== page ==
A holistic cleanroom concept integrates monitoring and analytic measures that not only track the aseptic filling process, but also ensure that both products and employees are fully protected from H2O2. Sensors inside and outside the barrier are tuned to track different variables. Two Polytron sensors measure H2O2 decay within the cleanroom in grade B, while a Picarro sensor follows the same process in grade A. A flowmeter continuously measures the air flow from inside the barrier area into the ambient cleanroom air.
The analytics concept also includes H2
analysis for aqueous solutions. Thus, H2
concentrations in WfI (water for injection) or other product solutions can be verified in the lab.
Prepared for tomorrow’s challenges
In addition to high reliability and reproducibility, this cleanroom concept also offers the significant advantage of speed. Depending on the size of the cleanroom, the entire decontamination cycle can be completed in just 2.5 hours. Suitable catalysts and a highly effective ventilation system enhance H2
degradation and lead to short decontamination cycles. Preparations for production and the aseptic set-up of the cleanroom can begin immediately. Shorter downtime streamlines processes and improves overall equipment effectiveness (OEE).
In the near future, pharmaceutical product manufacturing will require significantly increased flexibility and face more stringent requirements for microbial and particulate contamination control. Pharmaceutical and biotech companies around the world are already feeling these pressures on their aseptic filling processes. But many of these organizations are already adapting their strategy accordingly: They’re taking advantage of innovative production methods, designed to enhance and advance current manufacturing processes.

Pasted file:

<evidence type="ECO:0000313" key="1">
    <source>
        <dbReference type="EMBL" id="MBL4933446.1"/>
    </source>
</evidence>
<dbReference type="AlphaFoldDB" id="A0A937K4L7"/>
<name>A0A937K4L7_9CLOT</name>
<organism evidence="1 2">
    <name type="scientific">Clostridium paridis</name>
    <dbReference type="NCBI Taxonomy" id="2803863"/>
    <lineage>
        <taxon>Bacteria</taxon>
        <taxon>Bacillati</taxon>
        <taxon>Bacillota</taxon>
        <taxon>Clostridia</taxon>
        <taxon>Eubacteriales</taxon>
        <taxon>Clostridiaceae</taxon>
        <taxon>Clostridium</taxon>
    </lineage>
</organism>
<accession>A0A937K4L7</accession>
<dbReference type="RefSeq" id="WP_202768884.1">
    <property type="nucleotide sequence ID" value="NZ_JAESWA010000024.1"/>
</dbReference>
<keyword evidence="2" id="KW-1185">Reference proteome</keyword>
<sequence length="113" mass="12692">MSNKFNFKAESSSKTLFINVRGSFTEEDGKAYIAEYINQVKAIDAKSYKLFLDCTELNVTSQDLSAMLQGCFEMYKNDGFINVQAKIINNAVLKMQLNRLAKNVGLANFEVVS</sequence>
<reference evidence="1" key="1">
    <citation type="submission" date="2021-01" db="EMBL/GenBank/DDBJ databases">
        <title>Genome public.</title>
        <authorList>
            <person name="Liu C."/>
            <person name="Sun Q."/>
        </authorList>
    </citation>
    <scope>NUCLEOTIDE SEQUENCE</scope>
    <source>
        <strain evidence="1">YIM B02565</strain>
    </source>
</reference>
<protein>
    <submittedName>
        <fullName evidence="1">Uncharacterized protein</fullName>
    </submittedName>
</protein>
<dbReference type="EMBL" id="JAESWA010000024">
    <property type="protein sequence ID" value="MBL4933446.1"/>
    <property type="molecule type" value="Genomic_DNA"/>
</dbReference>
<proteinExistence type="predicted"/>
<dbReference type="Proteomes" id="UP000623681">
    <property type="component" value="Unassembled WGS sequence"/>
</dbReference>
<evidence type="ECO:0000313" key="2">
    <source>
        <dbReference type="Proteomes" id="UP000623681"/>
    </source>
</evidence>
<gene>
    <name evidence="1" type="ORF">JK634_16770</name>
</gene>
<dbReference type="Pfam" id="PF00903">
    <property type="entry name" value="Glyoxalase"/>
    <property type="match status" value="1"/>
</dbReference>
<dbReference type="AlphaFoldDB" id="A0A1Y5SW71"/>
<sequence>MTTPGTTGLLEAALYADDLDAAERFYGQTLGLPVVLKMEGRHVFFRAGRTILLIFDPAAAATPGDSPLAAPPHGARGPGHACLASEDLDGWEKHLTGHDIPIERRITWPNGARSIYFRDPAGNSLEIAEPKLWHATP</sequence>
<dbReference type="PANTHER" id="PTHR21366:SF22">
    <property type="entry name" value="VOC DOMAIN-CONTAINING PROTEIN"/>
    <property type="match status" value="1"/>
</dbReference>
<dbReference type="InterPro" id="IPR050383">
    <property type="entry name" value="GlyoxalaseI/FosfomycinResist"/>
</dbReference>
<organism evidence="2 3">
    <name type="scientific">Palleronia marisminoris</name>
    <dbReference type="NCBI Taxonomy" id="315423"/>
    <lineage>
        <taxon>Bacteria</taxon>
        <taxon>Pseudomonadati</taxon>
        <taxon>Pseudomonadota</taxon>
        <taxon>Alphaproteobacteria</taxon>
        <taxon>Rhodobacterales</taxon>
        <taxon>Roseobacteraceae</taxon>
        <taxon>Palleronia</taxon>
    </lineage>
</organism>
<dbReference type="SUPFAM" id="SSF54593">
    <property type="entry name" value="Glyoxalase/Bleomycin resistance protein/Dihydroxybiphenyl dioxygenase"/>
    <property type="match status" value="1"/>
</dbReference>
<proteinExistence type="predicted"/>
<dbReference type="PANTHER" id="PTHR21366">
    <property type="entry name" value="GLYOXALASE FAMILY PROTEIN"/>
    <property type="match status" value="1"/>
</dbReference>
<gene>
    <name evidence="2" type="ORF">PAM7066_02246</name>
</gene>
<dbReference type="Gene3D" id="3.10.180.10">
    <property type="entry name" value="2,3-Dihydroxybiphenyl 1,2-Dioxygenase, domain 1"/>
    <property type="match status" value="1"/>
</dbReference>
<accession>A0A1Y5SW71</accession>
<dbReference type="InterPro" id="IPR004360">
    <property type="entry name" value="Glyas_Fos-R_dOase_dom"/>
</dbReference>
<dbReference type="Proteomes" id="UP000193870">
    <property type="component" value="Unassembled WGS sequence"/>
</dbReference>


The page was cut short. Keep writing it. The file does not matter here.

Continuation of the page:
Leveraging these new methods can help pharmaceutical and biotech companies prepare for success in a changing and challenging industry. New approaches like Vetter’s V-CRT create manufacturing processes that deliver all benchmarks—safety, versatility, efficiency, and above all, quality—to meet the ever-evolving demands of the world’s dynamic healthcare market.
About the author:
Ute Schleyer, Ph.D. was appointed Project Manager Site & Plant Development of Vetter Pharma-Fertigung GmbH & Co. KG in 2016 and is responsible for supporting projects in the field of pharmaceutical technology. Ute joined Vetter in 2007 as Manager of Aspetic Production. She was promoted to the position of Head of Production in 2008 in the area of manufacturing and filling of sterile drug products, which includes various single and dual-chamber filling lines. Ute holds a Ph.D. in biology from the Johann Wolfgang von Goethe-University Frankfurt, Germany.